The Asia Times has an extensive piece on the hostage taking business in Iraq, with emphasis on the business. Sudha Ramachandran exhaustively argues that kidnappings are less about making political statements than making money.

It appears that local criminal gangs do the actual kidnapping. The hostages are then sold up the chain to larger militant outfits, which use the hostages as pawns and bargaining chips. Foreign hostages apparently carry a higher price tag. Many of the abductions in Iraq have been attributed to al-Zarqawi or to "groups with links to al-Zarqawi". This could be because a large number of gangs might be supplying his group with hostages - hence the many groups with "links to al-Zarqawi".

But a more plausible explanation lies in the way Islamist militant groups are evolving post-September 11, 2001. Just as al-Qaeda has groups with links to it, so also al-Zarqawi's al-Tawhid wal-Jihad with outfits in Iraq. Terrorist cells and outfits with links to al-Qaeda have proliferated across the world. What links these groups is a similar outlook and ideology. The al-Qaeda-linked groups act under different names and carry out attacks on their own. Dia'a Rashwan, an Egyptian expert on militant groups, likens this phenomenon to "McDonald's giving out franchises ... All they have to do is follow the company's manual. They don't consult with headquarters every time they want to produce a meal."

Even the hostage's final agonies are merchandised through tie-ins. Pravda reports a land office business in decapitation videos.

A new video product is currently available on Iraqi markets - DVDs of hostages' executions. They are sold next to porn movies. It was reported on Thursday that terrorists had executed two Italian hostages. The video of the execution is not available yet, although one may expect the video of the American civil engineer, Eugene Armstrong, the killing of whom was uploaded on one of Islamic websites, the Hindustan Times wrote.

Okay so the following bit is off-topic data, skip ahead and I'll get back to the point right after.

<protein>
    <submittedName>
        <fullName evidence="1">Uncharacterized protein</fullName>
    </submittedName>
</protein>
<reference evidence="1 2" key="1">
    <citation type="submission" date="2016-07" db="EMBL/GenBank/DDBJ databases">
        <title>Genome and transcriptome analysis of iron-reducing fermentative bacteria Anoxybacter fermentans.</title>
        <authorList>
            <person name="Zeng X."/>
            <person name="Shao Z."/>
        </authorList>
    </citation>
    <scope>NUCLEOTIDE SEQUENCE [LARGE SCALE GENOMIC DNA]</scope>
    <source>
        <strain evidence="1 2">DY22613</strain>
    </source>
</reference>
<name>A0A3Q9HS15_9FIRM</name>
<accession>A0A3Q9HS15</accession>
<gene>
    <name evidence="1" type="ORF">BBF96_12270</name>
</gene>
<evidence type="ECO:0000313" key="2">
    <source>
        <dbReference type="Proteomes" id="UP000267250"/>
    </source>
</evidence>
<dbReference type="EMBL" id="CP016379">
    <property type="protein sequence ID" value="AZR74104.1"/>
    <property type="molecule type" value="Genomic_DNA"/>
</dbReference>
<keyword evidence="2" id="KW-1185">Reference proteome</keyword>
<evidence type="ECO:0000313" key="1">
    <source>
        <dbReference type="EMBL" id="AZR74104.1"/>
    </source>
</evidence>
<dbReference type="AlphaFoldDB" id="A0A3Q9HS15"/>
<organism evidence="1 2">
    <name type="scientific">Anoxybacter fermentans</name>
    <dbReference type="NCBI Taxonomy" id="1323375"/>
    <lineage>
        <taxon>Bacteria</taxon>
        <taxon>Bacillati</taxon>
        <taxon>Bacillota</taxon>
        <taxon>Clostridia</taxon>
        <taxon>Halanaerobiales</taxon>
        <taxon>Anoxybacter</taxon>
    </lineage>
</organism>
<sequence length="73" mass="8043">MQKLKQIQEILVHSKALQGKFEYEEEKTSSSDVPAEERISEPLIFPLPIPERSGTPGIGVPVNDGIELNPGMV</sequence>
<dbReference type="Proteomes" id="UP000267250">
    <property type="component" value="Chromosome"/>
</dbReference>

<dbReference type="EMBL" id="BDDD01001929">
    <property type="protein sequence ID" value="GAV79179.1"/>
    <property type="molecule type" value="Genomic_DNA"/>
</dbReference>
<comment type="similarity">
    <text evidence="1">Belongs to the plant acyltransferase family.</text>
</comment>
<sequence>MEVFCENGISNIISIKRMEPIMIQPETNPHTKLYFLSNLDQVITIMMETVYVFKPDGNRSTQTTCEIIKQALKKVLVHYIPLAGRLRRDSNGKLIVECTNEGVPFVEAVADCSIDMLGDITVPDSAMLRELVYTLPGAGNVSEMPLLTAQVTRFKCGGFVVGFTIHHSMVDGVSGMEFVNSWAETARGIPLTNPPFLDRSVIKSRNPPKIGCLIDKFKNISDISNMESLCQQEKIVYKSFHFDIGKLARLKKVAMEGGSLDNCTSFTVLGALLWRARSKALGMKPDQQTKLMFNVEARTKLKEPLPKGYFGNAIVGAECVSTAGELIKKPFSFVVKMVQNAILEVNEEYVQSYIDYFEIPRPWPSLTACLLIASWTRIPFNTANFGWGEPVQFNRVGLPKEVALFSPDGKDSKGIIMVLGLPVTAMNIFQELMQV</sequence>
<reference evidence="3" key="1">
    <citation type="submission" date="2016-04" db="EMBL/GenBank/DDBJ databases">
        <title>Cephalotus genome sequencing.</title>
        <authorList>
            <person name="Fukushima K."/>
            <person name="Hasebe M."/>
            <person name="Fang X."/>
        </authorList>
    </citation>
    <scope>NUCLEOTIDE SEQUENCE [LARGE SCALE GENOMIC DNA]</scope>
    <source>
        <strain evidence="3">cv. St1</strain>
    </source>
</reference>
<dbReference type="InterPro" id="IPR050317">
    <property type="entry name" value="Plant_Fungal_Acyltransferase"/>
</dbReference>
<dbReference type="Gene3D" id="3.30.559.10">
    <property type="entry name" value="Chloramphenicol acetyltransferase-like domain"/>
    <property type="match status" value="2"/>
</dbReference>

There is a very big demand on such video recordings on the Bab-i-Sharji market in Iraq. Salesmen play them everywhere, even in their own DVD shops, to attract people's attention. They turn the volume on so that everyone could listen to a hostage screaming before masked men cut his head off. The footage of the execution then changes to an adult movie. The covers of such hideous DVDs depict local popular singers, although the disks contain an absolutely different kind of "songs," performed by the leader of the Tawhid and Jihad group, Abu Mussaba Al-Zarkawi. DVDs are hologrammed with Al-Assifa label.

The possibility that terrorists are just another form of criminal is not a very encouraging, given that America singularly failed to the win the War against Drugs. But a focus on its criminal characteristics goes far toward explaining many of Islamic terrorism's characteristics, like its penchant for recruitment in jails. Robert Kaplan was very near the mark when he drew the connection between Islamic terrorism and the coming of chaos. In his view, America is keeping back a dark tide while a slumbering civilization bestirs itself.

The American military now has the most thankless task of any military in the history of warfare: to provide the security armature for an emerging global civilization that, the more it matures -- with its own mass media and governing structures -- the less credit and sympathy it will grant to the very troops who have risked and, indeed, given their lives for it.

One of the sneering mass media agencies which US security protects is the Reuters wire service. It's editorial policy towards describing terrorism is a study in languid aloofness:

As part of a long-standing policy to avoid the use of emotive words, we do not use terms like 'terrorist' and 'freedom fighter' unless they are in a direct quote or are otherwise attributable to a third party. We do not characterize the subjects of news stories but instead report their actions, identity and background so that readers can make their own decisions based on the facts.

But then, Reuters were always too classy to be crime reporters.